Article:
By Olive Atuhaire
It is noted that French oil giant, TotalEnergies E&P started carrying out oil drilling activities on July 19, 2023, in one of the 130 oil wells within Murchison Falls National Park which is one of Uganda’s oldest, largest and most visited parks.
The park is a sanctuary of global significance recognized for its irreplaceable biodiversity and unparalleled natural beauty. The park is home to over 70 species of mammals including elephants, lions, giraffes and over 450 bird species, making it a remarkable and unique, irreplaceable ecosystem.
It is worth noting that the Tilenga, Kingfisher and East African crude Oil Pipeline (EACOP) oil projects are or will negatively impact nearly 2, 000 square kilometres of protected wildlife habitats not to mention the International Union for Conservation for Nature (IUCN) listed endangered species.
TotalEnergies, CNOOC and the Uganda government intend to develop infrastructure such as 34 well pads, a water abstraction station on the shores of Lake Albert, a Central Processing Facility (CPF), roads and water injection lines to transport water from the CPF to the well pads for re-injection and various oil pipelines.
Sadly, one of the pipelines set to be constructed is known as the Victoria Nile crossing which will be buried under the River Nile and is of importance as per the Tilenga oil project’s Environmental and Social Impact Assessment (ESIA) report.
According to the Tilenga ESIA report, “The HDD [Horizontal Directional Drilling] Construction Area north of the Nile and pipe stringing area will be located within the boundary of the Murchison Fall Albert Delta Wetland System Ramsar site.
Further, the majority of the people living around Lake Albert survive through fishing. It is worth noting that the Murchison Falls Albert Delta Wetland System is a spawning ground for Lake Albert fisheries and provides a wetland habitat for biodiversity during the dry seasons.
It is also an area of high species diversity and endemism making it a critical area for wildlife at the regional scale. Therefore, oil activities including but not limited to oil drilling, could lead to negative consequences for biodiversity and ecosystem services if oil spills occur hence affecting the biodiversity of freshwaters for fish populations within Lake Albert.
According to data from AkokoInsigh in 2018/2019, the fishing industry contributed $703.7 million to the country’s economy, representing close to 1.5% of GDP. The Uganda Bureau of Statistics (UBOS) reported that Lake Albert contributed 43% of Uganda’s fish catch. According to figures from the Bank of Uganda, Uganda exported fish worth $ 171 million (Shs635 billion) within the same year.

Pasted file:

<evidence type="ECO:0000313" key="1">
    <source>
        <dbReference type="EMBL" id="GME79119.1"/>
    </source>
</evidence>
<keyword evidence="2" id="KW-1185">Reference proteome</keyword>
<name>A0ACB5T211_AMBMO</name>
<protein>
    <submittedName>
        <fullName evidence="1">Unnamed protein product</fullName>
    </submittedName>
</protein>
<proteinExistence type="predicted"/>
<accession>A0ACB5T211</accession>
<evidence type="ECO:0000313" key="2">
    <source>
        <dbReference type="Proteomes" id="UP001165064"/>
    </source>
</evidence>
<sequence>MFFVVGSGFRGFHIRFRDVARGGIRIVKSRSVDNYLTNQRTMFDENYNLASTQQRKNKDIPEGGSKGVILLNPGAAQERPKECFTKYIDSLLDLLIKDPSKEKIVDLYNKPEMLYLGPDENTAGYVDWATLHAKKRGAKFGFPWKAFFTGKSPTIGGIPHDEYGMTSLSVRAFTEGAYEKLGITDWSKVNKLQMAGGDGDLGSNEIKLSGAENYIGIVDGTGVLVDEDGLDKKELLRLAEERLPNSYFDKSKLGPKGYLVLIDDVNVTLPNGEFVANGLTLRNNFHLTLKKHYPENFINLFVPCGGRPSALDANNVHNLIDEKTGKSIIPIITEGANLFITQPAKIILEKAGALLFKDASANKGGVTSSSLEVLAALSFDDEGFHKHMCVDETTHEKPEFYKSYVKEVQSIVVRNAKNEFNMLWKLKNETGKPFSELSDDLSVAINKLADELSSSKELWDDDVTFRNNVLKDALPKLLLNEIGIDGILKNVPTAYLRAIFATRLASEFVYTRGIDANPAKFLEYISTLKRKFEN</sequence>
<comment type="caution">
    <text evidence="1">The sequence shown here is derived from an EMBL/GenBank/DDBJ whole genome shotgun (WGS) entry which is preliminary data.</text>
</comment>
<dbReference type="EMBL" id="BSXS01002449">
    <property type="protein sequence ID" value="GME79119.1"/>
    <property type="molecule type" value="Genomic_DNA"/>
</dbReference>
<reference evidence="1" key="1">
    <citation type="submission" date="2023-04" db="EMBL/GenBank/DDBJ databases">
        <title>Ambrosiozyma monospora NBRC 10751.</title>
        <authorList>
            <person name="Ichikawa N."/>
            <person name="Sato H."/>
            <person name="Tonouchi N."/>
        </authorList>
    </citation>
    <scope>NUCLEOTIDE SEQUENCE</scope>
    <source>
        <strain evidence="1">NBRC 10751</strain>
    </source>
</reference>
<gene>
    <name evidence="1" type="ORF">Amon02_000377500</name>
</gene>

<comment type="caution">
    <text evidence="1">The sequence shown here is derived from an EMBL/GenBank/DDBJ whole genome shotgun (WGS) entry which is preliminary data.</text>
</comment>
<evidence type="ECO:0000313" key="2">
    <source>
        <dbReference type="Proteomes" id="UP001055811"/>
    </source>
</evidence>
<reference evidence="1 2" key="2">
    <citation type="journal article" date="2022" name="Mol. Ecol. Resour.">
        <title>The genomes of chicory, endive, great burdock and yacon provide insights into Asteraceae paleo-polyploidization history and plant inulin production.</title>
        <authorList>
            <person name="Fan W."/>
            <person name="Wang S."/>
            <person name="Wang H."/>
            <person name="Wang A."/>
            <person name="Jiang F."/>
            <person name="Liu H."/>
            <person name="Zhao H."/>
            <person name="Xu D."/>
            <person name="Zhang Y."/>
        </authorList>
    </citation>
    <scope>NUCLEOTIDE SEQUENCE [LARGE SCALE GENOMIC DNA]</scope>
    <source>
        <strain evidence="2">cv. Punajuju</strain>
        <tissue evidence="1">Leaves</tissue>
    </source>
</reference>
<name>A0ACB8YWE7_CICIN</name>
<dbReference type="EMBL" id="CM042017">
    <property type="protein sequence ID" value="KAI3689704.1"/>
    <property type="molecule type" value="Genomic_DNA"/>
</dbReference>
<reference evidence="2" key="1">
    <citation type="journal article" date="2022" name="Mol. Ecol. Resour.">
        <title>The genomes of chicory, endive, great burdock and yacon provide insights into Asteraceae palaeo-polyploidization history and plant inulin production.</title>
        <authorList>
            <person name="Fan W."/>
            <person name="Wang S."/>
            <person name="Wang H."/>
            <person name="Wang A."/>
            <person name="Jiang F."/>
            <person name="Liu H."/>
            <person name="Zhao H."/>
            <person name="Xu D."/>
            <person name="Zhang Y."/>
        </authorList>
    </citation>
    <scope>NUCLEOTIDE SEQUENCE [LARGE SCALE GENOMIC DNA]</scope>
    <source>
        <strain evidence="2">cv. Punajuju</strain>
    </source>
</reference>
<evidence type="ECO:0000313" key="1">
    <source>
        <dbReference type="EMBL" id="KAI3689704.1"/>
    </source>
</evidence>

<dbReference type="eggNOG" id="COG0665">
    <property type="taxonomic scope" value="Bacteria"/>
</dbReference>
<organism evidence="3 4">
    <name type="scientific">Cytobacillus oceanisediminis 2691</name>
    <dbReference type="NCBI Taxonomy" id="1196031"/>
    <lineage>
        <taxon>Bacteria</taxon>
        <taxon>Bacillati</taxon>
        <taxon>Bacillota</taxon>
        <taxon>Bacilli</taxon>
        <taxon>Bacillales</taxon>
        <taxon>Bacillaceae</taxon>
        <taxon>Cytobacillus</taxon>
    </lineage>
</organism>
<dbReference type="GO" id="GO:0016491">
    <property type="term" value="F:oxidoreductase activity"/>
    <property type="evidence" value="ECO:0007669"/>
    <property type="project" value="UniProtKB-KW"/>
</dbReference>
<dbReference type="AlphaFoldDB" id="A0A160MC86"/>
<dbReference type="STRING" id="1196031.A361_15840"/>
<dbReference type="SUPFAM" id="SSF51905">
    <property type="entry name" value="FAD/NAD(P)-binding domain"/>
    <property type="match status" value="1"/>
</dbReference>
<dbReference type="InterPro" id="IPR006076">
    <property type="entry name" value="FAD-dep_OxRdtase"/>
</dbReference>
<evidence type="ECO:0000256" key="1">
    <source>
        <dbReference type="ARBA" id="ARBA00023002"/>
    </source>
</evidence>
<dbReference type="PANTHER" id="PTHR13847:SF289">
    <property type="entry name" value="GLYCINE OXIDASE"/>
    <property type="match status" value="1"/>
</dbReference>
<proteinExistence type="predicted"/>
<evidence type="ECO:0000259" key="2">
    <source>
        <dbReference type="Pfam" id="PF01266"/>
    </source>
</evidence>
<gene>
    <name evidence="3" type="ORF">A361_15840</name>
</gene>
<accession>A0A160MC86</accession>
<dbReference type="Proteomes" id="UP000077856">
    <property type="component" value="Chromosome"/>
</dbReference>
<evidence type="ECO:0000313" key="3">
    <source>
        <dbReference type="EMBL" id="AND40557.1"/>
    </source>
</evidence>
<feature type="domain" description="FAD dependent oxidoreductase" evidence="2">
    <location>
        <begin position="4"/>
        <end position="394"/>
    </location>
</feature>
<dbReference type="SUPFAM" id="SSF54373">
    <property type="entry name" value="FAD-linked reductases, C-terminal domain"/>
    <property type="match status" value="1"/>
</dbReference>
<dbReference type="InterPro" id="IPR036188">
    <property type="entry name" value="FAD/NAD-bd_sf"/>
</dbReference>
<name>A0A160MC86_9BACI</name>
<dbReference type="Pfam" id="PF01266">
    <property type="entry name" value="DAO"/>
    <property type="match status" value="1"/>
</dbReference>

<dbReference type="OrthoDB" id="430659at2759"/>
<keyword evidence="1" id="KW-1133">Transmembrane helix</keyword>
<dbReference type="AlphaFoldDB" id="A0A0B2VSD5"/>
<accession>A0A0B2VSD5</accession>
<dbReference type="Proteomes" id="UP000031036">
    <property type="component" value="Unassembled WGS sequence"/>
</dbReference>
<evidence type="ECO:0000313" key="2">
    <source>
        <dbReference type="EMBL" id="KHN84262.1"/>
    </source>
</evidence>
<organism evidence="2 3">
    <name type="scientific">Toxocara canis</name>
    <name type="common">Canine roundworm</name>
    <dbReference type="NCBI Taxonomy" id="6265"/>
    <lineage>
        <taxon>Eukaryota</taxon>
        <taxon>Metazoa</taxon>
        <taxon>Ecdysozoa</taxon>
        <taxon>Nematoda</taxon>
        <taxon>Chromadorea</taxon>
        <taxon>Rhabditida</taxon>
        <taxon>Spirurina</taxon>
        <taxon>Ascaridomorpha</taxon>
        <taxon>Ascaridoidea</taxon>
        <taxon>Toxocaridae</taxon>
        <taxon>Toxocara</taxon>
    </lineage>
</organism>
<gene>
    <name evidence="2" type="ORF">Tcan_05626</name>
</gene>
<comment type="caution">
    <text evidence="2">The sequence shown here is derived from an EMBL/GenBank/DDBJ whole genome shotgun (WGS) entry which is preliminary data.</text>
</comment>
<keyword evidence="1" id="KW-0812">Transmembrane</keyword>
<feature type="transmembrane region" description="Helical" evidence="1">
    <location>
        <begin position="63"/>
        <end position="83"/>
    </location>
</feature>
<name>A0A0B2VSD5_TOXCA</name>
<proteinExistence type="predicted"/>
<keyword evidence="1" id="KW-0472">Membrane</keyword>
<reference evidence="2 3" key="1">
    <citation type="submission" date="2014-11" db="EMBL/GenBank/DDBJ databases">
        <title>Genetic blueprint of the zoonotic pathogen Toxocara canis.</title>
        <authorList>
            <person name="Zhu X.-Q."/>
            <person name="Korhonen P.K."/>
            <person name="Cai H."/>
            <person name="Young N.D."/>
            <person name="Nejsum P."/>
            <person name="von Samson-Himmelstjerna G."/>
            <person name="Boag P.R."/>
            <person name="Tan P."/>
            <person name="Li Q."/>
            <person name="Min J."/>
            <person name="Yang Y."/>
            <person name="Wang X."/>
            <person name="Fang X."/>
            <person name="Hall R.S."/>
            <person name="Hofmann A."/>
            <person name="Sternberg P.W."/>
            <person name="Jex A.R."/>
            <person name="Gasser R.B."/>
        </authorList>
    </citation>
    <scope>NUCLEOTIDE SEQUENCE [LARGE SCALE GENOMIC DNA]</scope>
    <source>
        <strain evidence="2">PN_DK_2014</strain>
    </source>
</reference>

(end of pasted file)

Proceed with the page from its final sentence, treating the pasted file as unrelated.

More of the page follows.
Furthermore, according to data from the Economic Policy Research Centre, the Ugandan fisheries sub-sector already employs 1.7 million people directly, and over 3.5 million people indirectly.
There are other threats to other Ramsar wetlands like the planned development of the East African Crude Oil Pipeline (EACOP) project through the Lake Victoria basin, River Kafu, River Katonga, River Nakabazi and impacts on the Wambabya as well as forest reserves like Bugoma and Budongo forest reserves among others.
Lake Victoria is home to Ramsar wetlands like Lutembe Bay, Mabamba Bay Wetland System, Nabajjuzi Wetland System, Sango Bay, Musambwa and Island-Kagera Wetland.
It is noted that since August 2022, residents of Buliisa district have been facing flooding due to the ongoing oil activities in the Tilenga Central Processing Facility (CPF) area which hosts several swamps per information from communities and travel through several villages including Kasenyi in Buliisa district.
As if that’s not enough, for the past two years, the communities have been facing severe problems caused by the invasion of elephants from the Murchison Falls National Park into their villages resulting in the loss of human lives and significant damage to several hectares of cassava, maize, beans, sweet potatoes, jack fruits, paw paws and bananas.
This is due to the ongoing oil exploitation activities within MFNP that drive the animals out of the park into the communities in search of food and a place close to their natural habitat.
I therefore call upon the Secretary General of the Ramsar Convention on Wetlands of International Importance to engage the Ugandan government, Total Energies E&P and CNOOC to stop dangerous ongoing destructive oil and gas exploitation activities in protected and other critical conservation areas such as wetlands and national parks, in particular, Murchison Falls National Park.
If oil drilling activities continue and the EACOP constructed, it will affect wetlands connected to Ramsar sites. The sites will be degraded to the detriment of communities that rely on them.
Olive Atuhaire, Kampala